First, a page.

I’ve spent a lot of time sitting inside large traditional enterprises across many different industries. Often I’ve been horribly frustrated at the seeming inability of these organizations to innovate with any degree of success – even when change is staring them in the face, and innovators are popping up all around them – lethargy and inertia often stop them doing what they need to.

This trait was well explained by Clayton Christensen back in 1997 in his book The Innovator’s Dilemma where he discussed exactly why incumbent companies often miss the cues to innovate and what leads to disruption.

In reflecting on what he sees in his travels, and in light of Christensen’s book, Vinnie Mirchandani wrote an excellent post that posited something else going on here, that is the advantage that large incumbents have. Vinnie pulls no punches saying that:

I think we need to acknowledge how companies which should long have been disrupted and dead continue to survive and, in many cases, even thrive. An incumbent can coax, coerce, even cheat a path away from oblivion.

Of course Vinnie is correct – we only need to look at the airline industry, the telcos, the banks to see examples of incumbents who, in a pure innovator’s dilemma analysis would no longer exist – but they do. And it’s their size that allows them to do so – after all, it may take a lot to change an oil tanker’s course, but once its moving, there’s plenty of momentum there to push on through.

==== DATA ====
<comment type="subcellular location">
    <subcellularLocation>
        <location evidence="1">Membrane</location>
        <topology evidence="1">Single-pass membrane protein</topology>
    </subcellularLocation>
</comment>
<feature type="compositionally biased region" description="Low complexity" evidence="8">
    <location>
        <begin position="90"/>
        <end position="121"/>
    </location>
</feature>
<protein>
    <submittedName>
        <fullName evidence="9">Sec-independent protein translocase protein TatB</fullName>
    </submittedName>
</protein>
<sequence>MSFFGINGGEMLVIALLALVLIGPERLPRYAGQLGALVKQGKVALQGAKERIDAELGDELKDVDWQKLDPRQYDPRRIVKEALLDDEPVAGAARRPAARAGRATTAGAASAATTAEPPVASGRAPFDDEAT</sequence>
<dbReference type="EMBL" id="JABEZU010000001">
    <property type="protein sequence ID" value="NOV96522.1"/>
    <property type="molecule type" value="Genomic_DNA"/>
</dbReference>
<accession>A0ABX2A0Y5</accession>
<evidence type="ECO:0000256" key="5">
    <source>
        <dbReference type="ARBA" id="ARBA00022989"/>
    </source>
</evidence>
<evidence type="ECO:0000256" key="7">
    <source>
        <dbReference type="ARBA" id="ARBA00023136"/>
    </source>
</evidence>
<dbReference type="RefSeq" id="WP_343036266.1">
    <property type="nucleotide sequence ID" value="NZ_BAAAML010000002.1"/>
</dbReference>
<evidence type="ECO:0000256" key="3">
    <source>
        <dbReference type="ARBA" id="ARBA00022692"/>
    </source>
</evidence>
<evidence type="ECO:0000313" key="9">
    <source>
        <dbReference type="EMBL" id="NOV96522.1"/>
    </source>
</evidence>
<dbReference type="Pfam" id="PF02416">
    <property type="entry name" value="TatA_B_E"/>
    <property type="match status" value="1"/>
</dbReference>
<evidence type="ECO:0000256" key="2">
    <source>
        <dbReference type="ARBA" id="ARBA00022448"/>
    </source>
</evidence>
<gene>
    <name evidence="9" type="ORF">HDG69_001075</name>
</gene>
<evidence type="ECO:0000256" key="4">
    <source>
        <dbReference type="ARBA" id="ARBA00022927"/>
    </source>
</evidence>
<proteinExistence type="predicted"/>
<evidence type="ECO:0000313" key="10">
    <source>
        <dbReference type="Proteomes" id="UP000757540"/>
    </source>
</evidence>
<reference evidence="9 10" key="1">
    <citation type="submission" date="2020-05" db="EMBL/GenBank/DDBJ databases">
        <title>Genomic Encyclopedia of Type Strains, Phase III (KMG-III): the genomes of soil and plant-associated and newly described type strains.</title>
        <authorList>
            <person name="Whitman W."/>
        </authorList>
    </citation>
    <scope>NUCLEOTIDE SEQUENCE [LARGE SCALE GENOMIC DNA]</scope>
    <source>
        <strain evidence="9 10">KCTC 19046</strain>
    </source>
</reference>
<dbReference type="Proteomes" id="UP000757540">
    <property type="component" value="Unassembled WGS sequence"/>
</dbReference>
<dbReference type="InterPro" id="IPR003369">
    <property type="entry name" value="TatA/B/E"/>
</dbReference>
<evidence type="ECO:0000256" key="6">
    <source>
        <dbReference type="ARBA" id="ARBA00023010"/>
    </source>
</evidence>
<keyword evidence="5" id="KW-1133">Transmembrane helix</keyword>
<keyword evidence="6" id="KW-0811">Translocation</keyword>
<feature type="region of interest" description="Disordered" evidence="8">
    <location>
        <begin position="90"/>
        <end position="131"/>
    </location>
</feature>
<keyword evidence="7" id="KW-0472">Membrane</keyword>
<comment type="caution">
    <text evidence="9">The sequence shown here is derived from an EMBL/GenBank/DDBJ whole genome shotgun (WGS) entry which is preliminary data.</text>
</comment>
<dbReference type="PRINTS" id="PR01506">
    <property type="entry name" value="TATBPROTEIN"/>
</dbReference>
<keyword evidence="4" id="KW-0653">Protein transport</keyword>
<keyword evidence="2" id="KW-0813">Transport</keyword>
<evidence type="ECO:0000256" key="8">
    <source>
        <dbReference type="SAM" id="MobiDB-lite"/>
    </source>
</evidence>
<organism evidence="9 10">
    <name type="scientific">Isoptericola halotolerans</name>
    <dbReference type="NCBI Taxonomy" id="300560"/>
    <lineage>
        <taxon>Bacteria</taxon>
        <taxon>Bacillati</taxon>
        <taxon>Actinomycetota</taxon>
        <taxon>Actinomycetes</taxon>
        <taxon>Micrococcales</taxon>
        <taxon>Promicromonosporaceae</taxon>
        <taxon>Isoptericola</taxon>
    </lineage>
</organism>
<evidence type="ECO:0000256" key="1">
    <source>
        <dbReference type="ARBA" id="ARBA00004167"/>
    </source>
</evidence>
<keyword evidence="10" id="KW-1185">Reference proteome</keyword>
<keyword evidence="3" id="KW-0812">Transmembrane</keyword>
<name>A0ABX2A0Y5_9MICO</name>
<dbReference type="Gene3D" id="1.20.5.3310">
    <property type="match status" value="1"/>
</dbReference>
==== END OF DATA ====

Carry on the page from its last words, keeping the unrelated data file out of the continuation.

So the real question to be asked here is when does the pace of societal, technological and economic change become sufficiently great that it outruns the ability of an incumbent to avoid being disrupted through brute force – in other words when does brains finally overcome brawn?

It’s not a simple question but some work I’m doing at the moment around organizations of the future – and the macro trends that the world is facing, suggest that this day of reckoning isn’t all that far away. There is an almost perfect storm of disparate influences building, things like:

  • Global economic turmoil
  • An ever-increasing need for organizational agility
  • Generational changes in the form of the rise of the millennials
  • Democratization of technology (consumerization, cloud, social)

All of these trends go together to suggest that the organization of the future will be fundamentally different from the one that we know today and that under this new model, an incumbent’s advantage will be rendered ineffectual.

I’ll be publishing some work over the next little while that speaks to these factors specifically – as always I’m interested to hear other’s thoughts about the topic.

Ben Kepes

Ben Kepes is a technology evangelist, an investor, a commentator and a business adviser. Ben covers the convergence of technology, mobile, ubiquity and agility, all enabled by the Cloud. His areas of interest extend to enterprise software, software integration, financial/accounting software, platforms and infrastructure as well as articulating technology simply for everyday users.


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